In normal conversation, distance is generally converted to time; something is ‘five minutes down the street’ or ‘a few minutes up the road’. This approach of distance-as-time shapes how we evaluate different social choices and opportunities. Too far often means too long which means too much bother.
For urban planners, this dynamic has informed our thinking in a number of ways.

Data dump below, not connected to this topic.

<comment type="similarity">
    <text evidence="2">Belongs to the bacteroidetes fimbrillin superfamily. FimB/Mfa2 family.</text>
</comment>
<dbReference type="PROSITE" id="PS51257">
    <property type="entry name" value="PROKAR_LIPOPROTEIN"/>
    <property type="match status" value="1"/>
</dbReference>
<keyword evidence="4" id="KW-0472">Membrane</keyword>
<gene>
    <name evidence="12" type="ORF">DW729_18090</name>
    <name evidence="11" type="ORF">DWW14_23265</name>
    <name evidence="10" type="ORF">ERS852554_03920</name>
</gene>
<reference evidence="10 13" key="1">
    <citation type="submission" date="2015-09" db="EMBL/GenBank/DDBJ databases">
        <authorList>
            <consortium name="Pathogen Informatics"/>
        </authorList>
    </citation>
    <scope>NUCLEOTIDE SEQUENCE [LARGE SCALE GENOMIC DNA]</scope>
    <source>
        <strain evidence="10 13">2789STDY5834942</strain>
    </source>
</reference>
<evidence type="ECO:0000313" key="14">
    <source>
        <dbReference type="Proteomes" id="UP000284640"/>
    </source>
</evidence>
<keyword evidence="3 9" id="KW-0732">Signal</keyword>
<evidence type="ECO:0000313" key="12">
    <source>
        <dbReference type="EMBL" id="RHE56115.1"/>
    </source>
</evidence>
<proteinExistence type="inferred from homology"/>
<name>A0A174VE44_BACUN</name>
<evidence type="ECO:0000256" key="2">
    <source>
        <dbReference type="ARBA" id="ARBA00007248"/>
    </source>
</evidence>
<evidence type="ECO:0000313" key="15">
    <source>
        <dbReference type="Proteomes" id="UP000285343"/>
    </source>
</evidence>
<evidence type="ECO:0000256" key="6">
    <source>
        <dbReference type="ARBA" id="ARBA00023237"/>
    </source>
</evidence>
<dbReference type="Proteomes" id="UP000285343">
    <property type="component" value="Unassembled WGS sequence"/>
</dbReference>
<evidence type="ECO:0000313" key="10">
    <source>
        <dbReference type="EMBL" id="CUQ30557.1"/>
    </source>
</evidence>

Travel time will shape the adoption of particular modes of transport. A car journey will be preferable to walking or cycling for distances over three kilometres. But when you walk or cycle, you go straight to the destination. With driving, you have to find a place to park, then walk to the destination. If we remove parking opportunity, we disincentivise driving. If we don’t provide easily walked and navigated access to train stations, from multiple directions, we can double the total journey length of an urban fringe to work-centre trip and completely invalidate the business case that justified a rail system. The 2020 pandemic has challenged many of our underlying assumptions.